I've been homebrewing digital hookups between my amateur radios (HF, VHF, UHF) and a FreeBSD PC. It all ... mostly works. There's one or two FreeBSD hiccups though, which are summarised thusly:
The default package selection for audio paths is .. suboptimal. Some can be configured to use OSS and that is nice. Some provide ALSA but FreeBSD's "ALSA" implementation doesn't provide full ALSA device emulation so we don't get a list of ALSA devices by default. You have to put your devices into asound.conf with names for things. However ..
.. FreeBSD doesn't currently make it easy to hard-code say, USB device paths to serial port names or sound devices to something predictable. So every time I reboot or mess with the setup it goes pear shaped.
Then there's a bug where I can run three USB audio devices, but I can't do mic input on the last one. Output works fine. That's going to be amusing to diagnose.
So I do have my TS-440S, TS-711A and TS-811E all doing digital modes. They're just all .. subtly different.
The TS-711A and TS-811E have an accessory jack (ACC2) that has input and output. There's a PTT control line and a mic mute line. The line levels of those signals is a couple hundred millivolts, so it's good enough to build a little resistor divider with a potentiometer to get the computer output down to the right level. I'm using mic input on the USB audio devices, so that also works fine at a couple hundred millivolts.
The TS-440S also has a similar accessory jack, however the audio input in that jack seems to be quite a big higher than a couple hundred millivolts. It looks like it needs to be around 4-5v peak-to-peak for it to be at the right level internally on the IF board. The ACC2 path has a couple of resistor attenuators so it looks like this was intentional - after asking around it looks like it's expecting professional line audio output levels (~4v peak-to-peak) instead of consumer grade levels (~1.5v peak-to-peak.) I'll go dig into it some more. This path bypasses the microphone pre-amplifier entirely and goes straight into the Mic Gain control pot.
The TS-440S also has AFSK input/output RCA jacks on the back. The audio output is at the same level as the ACC2 jack, however the audio input side is routed via the microphone input side so it gets preamp'ed and processed appropriately. That's what I've been using for digital modes - I can divide down the input side to a couple hundred millivolts to keep it all kosher. However - and here's the really annoying part - the mic mute input on ACC2 also mutes the AFSK input line.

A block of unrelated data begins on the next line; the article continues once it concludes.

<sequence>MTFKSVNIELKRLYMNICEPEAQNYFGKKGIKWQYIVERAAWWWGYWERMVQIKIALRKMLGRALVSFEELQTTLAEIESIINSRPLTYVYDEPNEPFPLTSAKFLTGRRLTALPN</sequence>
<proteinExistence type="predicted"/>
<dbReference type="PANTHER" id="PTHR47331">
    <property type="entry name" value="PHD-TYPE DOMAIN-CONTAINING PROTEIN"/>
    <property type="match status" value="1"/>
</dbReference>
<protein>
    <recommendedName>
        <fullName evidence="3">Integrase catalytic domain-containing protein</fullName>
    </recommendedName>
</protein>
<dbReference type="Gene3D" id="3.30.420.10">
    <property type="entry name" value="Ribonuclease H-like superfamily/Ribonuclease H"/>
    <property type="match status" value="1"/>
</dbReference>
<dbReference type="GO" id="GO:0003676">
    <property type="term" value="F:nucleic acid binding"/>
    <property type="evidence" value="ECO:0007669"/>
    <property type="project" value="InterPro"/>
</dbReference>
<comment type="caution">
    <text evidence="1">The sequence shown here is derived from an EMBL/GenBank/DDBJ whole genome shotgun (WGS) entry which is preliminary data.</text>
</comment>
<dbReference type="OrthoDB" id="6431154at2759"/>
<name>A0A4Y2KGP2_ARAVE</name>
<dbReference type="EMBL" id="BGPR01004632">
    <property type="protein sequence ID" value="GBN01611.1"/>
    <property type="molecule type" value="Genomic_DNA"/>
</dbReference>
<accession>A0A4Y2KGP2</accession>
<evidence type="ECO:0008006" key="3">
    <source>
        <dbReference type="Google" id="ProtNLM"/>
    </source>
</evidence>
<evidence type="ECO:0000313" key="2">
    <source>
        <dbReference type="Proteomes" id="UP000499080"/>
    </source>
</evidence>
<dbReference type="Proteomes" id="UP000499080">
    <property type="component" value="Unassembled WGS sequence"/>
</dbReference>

Then there's what happens if you leave the microphone connected. If you do leave it connected, even in a quiet room, it seems to present some load that requires a lot more signal on AFSK input to do its thing. If you tune it all up to the right signal levels and then disconnect the microphone, you'll be really overdriving the RF section. Ugh.
So - I don't have to do any of this for the TS-711 and TS-811 - their input values are a lot lower and grounding the mic line actually just quietens the mic input.
If I can score a slightly different radio - like a TS-680S for example - then I can do this stuff with a much lower level line input value. It'll be tricky to get it down to the TS-680S level (it wants it at 10mV!) but at least I can do that with passive, well shielded bits.
On the plus side - yes, this means I at least can do digital modes on my TS-440S. I just have to keep unplugging the microphone line for now. What I may end up doing for now though is adding another switch to the desktop microphone I have to turn /its/ microphone input off so it is fully disconnected. Hopefully that'll be enough to do digital modes without constantly screwing and unscrewing things.
If you're at all curious - https://www.pskreporter.info/pskmap?callsign=kk6vqk&search=Find
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